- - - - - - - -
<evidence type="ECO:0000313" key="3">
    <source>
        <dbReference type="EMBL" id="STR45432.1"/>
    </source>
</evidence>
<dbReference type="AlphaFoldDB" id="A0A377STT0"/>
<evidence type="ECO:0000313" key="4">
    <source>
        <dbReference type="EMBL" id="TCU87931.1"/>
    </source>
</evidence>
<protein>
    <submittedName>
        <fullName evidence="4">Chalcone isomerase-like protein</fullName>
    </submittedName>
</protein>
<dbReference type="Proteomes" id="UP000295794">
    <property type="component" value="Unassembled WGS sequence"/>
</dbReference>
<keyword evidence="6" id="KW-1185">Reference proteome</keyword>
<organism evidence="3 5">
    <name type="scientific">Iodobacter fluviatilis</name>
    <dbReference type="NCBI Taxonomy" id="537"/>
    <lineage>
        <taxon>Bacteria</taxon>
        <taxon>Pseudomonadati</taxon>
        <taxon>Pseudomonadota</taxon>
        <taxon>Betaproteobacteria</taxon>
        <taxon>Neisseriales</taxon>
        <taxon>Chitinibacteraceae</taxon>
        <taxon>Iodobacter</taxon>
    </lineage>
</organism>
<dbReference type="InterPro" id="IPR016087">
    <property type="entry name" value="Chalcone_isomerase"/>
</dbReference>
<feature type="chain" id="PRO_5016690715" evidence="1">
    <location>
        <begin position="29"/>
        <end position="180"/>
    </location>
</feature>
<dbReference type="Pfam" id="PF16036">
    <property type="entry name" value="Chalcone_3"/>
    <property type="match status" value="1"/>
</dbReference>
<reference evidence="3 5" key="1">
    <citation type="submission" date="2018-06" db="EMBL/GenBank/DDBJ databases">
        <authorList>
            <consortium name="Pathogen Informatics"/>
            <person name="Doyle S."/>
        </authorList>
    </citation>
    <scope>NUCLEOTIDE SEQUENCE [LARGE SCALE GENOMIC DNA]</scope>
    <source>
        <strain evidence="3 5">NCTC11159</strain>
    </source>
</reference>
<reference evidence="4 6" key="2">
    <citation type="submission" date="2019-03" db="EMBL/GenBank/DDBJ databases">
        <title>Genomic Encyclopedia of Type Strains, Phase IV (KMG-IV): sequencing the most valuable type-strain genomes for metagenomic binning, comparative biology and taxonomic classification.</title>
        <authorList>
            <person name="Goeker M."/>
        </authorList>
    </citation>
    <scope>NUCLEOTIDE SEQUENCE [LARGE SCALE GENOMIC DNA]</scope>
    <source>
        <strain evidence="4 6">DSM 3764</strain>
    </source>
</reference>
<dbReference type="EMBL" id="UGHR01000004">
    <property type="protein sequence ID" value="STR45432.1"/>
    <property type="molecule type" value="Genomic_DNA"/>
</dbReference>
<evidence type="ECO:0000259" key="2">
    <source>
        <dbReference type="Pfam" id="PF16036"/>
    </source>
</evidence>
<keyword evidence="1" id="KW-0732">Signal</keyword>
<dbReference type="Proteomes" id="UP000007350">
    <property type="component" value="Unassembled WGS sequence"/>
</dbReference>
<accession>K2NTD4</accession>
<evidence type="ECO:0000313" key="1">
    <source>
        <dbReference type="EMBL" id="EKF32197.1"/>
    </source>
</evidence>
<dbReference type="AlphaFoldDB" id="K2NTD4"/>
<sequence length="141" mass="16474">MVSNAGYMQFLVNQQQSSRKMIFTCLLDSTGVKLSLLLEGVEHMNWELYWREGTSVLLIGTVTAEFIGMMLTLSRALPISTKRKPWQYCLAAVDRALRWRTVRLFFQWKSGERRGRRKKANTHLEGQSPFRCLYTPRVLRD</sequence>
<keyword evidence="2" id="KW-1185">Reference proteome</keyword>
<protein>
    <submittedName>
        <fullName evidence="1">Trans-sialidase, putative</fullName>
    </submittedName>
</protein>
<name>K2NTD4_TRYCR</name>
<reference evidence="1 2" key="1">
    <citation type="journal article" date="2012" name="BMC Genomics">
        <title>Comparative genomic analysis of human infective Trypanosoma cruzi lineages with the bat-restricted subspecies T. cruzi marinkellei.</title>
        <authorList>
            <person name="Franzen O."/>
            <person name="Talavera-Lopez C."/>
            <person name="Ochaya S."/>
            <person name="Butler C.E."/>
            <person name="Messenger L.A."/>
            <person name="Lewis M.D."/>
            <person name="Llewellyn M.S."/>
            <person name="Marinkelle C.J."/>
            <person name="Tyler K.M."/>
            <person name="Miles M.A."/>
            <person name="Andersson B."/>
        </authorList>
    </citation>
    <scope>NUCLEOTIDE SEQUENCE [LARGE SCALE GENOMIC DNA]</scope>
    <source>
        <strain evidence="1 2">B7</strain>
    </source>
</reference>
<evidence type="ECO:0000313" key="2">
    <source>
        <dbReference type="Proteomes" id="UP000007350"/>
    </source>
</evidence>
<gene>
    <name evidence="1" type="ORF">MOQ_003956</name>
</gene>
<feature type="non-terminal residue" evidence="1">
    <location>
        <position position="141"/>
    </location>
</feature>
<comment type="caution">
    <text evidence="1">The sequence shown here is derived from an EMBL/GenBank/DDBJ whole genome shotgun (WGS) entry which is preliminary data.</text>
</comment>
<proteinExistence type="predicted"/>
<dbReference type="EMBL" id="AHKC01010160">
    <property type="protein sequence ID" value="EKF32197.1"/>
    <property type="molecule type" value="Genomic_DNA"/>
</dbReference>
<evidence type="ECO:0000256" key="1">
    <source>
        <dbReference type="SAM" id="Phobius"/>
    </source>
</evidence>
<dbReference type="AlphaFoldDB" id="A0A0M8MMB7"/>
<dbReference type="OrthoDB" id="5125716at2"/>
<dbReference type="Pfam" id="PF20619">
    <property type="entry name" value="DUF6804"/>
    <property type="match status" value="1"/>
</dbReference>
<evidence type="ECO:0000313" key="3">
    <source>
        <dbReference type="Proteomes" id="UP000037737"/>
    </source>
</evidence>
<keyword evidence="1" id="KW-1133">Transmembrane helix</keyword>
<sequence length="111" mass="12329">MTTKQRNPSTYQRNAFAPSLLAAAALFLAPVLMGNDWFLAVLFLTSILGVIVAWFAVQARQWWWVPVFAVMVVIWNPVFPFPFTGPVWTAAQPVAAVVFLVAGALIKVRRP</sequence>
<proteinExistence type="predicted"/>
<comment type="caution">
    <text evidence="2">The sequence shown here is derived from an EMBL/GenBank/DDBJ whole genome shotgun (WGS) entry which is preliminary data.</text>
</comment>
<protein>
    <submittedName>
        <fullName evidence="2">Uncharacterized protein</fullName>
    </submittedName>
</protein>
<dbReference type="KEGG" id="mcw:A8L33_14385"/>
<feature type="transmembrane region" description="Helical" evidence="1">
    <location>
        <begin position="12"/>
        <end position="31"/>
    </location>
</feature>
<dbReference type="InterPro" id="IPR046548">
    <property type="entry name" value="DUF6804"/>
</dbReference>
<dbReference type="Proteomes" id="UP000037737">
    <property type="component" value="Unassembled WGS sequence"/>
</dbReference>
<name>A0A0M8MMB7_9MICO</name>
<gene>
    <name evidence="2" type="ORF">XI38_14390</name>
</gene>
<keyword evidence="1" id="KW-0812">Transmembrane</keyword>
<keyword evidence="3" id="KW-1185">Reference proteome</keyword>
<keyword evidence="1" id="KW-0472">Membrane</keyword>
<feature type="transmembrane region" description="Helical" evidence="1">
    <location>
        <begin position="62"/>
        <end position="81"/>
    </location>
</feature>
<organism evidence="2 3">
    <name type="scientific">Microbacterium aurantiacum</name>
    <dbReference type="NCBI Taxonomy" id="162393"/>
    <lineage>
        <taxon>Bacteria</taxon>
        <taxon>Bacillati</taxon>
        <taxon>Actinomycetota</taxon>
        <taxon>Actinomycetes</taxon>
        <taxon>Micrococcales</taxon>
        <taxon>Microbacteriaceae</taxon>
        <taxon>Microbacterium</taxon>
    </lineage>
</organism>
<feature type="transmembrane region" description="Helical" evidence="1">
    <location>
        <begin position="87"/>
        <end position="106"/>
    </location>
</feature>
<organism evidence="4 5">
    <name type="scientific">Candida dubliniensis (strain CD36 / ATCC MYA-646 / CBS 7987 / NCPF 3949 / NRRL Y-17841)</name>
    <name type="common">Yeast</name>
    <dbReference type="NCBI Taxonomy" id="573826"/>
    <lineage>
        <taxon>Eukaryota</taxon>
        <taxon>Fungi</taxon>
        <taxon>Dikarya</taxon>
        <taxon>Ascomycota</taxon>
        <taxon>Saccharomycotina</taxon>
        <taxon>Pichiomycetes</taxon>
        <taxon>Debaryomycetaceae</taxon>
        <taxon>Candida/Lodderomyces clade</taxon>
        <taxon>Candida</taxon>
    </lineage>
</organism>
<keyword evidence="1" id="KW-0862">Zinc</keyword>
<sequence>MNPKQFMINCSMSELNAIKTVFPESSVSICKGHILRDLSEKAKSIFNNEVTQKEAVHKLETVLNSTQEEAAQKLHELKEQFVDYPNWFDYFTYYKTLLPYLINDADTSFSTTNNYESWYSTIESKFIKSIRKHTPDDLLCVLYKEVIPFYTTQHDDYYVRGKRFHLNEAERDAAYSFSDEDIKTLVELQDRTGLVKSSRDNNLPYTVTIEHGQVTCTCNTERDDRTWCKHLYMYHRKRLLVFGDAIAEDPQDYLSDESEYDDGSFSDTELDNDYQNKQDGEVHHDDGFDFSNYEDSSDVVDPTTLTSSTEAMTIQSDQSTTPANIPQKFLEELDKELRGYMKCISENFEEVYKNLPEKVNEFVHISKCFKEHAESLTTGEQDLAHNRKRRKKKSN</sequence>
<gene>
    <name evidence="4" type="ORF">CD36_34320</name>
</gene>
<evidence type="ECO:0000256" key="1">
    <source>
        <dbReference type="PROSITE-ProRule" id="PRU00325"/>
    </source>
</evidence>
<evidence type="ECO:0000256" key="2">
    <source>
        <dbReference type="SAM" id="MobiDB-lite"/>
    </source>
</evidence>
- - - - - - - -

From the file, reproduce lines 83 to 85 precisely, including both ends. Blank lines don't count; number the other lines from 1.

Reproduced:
</dbReference>
<accession>K2NTD4</accession>
<evidence type="ECO:0000313" key="1">